Generally, agents have broad powers to compel production of relevant information. Nevertheless, certain types of information may be subject to privilege or otherwise not subject to compelled production. Once provided, the privilege is likely to have been waived. For example, an agent may ask to see invoices to substantiate a deduction claimed for professional services, such as accounting or legal fees. The descriptions of the services provided could contain information leading to another adjustment. If the descriptions of the services may be privileged, the taxpayer may be able to withhold the actual invoices in favor of some other proof of payment, or may be able to provide redacted invoices.

There has been much discussion about whether tax work papers can be so compelled. Tax work papers prepared in connection with the preparation of the tax return can be reviewed. However, audit accrual work papers, which may reflect opinions and estimates related to questionable items on the return, present a more complex question. Agents are cautioned in the Internal Revenue Manual to exercise restraint in this area, but the Service is becoming more aggressive, particularly where listed transactions are involved.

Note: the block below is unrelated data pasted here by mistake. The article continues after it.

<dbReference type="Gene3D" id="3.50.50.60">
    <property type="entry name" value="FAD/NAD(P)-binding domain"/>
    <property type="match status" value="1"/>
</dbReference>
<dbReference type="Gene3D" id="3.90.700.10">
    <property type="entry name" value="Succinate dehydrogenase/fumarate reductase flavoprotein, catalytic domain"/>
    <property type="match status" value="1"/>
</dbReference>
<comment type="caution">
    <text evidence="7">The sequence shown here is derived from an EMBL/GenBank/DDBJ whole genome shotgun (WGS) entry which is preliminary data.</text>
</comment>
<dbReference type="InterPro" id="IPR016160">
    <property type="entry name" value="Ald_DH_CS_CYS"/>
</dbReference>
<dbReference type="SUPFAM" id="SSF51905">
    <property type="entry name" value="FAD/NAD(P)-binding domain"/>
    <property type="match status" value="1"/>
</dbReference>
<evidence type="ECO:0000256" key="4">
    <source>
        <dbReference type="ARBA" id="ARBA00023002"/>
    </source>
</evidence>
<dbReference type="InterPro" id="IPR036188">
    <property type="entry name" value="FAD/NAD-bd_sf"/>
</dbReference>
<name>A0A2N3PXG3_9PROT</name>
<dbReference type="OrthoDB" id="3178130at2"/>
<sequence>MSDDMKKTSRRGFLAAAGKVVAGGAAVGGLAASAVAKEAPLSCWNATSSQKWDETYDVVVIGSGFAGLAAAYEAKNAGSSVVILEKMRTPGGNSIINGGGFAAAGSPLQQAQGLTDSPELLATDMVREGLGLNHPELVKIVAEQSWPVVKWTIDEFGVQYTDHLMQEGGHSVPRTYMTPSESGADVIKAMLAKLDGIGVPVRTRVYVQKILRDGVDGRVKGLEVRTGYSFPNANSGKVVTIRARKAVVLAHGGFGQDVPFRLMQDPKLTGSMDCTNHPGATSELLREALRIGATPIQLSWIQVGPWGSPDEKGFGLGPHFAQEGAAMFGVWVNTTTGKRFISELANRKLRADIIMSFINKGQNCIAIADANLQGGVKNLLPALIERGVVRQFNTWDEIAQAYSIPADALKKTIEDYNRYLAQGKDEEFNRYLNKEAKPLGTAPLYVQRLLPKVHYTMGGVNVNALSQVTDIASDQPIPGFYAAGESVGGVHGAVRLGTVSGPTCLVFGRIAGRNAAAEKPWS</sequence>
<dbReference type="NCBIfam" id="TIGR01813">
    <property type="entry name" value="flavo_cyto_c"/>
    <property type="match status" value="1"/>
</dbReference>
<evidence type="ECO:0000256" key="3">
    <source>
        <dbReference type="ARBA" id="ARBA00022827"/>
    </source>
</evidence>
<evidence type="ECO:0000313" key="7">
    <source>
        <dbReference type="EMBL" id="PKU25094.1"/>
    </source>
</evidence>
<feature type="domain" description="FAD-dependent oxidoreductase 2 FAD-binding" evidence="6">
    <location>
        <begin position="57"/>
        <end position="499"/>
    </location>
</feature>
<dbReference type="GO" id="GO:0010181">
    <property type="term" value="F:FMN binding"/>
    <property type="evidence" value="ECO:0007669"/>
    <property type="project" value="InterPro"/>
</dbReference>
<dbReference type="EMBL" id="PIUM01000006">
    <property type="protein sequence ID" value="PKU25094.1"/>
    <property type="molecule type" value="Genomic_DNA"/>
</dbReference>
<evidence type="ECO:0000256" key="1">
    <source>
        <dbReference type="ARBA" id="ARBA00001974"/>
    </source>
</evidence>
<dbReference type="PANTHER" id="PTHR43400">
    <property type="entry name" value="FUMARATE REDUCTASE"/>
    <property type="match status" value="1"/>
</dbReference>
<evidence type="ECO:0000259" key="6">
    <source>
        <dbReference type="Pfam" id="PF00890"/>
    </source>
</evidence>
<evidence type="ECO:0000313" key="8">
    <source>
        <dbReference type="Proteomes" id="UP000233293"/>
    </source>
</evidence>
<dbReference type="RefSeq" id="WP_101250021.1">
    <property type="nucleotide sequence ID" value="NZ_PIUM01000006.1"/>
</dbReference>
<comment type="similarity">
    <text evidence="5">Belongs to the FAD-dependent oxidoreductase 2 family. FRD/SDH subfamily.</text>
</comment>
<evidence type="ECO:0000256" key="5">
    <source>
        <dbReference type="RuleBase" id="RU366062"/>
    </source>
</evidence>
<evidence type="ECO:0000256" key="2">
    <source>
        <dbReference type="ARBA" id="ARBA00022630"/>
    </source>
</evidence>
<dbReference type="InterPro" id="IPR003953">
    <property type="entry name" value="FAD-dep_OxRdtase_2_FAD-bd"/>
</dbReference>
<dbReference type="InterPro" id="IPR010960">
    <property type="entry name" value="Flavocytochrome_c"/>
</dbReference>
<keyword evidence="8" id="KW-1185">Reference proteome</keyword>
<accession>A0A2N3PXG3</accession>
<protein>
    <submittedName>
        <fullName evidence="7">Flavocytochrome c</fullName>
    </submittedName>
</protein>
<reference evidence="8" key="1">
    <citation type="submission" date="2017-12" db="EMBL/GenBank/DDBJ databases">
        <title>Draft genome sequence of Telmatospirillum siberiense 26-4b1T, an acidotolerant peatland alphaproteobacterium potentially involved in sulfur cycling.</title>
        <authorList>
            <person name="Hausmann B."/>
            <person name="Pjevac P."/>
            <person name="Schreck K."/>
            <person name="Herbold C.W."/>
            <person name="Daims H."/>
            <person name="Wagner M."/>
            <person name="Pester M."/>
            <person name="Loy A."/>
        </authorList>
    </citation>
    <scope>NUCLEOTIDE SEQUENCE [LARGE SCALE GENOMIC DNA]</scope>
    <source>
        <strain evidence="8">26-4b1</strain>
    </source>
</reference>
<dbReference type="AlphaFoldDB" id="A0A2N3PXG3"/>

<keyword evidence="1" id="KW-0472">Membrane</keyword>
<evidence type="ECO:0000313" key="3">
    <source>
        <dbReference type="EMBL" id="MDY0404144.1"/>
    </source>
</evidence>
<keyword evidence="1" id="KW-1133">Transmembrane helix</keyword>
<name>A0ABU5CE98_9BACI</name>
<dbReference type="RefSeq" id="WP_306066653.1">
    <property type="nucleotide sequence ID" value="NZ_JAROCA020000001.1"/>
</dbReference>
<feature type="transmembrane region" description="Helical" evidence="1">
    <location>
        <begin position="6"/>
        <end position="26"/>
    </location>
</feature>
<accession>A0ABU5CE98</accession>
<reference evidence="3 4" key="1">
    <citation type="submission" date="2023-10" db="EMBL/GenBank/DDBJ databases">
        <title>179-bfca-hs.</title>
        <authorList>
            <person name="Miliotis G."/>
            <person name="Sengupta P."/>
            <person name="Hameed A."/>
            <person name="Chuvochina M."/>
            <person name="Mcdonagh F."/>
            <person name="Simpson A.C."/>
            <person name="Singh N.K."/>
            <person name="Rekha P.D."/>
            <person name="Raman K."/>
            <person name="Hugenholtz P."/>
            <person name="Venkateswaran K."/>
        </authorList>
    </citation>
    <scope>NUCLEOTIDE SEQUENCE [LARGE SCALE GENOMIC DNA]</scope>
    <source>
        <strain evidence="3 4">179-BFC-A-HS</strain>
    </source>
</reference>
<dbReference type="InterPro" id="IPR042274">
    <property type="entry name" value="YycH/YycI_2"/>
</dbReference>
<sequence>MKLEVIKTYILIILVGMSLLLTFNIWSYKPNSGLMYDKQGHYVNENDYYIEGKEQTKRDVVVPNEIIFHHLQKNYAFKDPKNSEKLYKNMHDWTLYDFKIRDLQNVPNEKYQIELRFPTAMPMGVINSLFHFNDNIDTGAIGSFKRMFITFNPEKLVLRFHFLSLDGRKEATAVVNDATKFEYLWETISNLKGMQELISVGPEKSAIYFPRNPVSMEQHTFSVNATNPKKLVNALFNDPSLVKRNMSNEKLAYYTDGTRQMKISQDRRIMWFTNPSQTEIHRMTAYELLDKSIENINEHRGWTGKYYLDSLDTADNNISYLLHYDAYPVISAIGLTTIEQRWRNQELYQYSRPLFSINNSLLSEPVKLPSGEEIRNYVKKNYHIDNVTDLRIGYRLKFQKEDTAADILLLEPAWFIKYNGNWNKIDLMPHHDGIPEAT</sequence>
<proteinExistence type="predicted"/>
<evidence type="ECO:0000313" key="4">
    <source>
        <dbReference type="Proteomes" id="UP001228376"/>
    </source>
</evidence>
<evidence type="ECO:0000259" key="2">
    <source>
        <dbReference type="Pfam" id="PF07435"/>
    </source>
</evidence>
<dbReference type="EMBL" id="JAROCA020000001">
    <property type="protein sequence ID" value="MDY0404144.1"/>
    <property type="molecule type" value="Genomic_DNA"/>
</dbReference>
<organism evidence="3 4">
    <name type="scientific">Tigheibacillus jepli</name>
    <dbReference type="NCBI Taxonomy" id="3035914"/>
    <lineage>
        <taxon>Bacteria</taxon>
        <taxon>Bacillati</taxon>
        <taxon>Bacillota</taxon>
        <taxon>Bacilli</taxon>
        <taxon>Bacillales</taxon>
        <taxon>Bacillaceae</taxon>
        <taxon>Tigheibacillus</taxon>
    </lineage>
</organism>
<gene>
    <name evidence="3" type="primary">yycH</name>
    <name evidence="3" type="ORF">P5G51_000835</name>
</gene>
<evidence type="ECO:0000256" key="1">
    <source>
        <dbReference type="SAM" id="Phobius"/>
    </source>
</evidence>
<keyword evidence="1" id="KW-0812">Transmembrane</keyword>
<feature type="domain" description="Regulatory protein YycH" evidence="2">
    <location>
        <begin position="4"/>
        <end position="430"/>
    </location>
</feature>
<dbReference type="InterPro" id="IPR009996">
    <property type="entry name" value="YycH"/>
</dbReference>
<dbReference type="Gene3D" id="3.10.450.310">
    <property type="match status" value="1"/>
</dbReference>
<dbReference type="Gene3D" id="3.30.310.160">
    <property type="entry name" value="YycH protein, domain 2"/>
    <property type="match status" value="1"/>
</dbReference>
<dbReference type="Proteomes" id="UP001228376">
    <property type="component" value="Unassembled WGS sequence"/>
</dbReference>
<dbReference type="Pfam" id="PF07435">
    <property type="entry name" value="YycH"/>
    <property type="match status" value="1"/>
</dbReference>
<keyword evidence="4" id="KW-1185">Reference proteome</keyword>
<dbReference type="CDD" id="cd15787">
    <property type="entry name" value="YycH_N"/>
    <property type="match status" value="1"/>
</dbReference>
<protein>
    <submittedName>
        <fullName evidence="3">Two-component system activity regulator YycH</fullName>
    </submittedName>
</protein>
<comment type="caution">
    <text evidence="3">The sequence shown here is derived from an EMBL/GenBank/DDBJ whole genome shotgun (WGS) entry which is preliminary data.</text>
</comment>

Keep in mind that the taxpayer’s books and records may contain confidential information of another taxpayer, such as IP or the terms of a contract. The taxpayer may be under a contractual obligation to keep this information confidential. If the agent can not be convinced to accept redacted documents, the taxpayer may want to decline to produce the document unless an administrative summons is issued compelling its disclosure.

An agent will typically request documents and other information by issuing an Information Document Request (Form 4564). Initial requests at the beginning of an examination are typically fairly broad with subsequent requests focusing on specific issues. Keep careful track of IDR requests and items produced. Always maintain a duplicate copy of any documents that are provided and include a transmittal letter with any response describing the documents produced.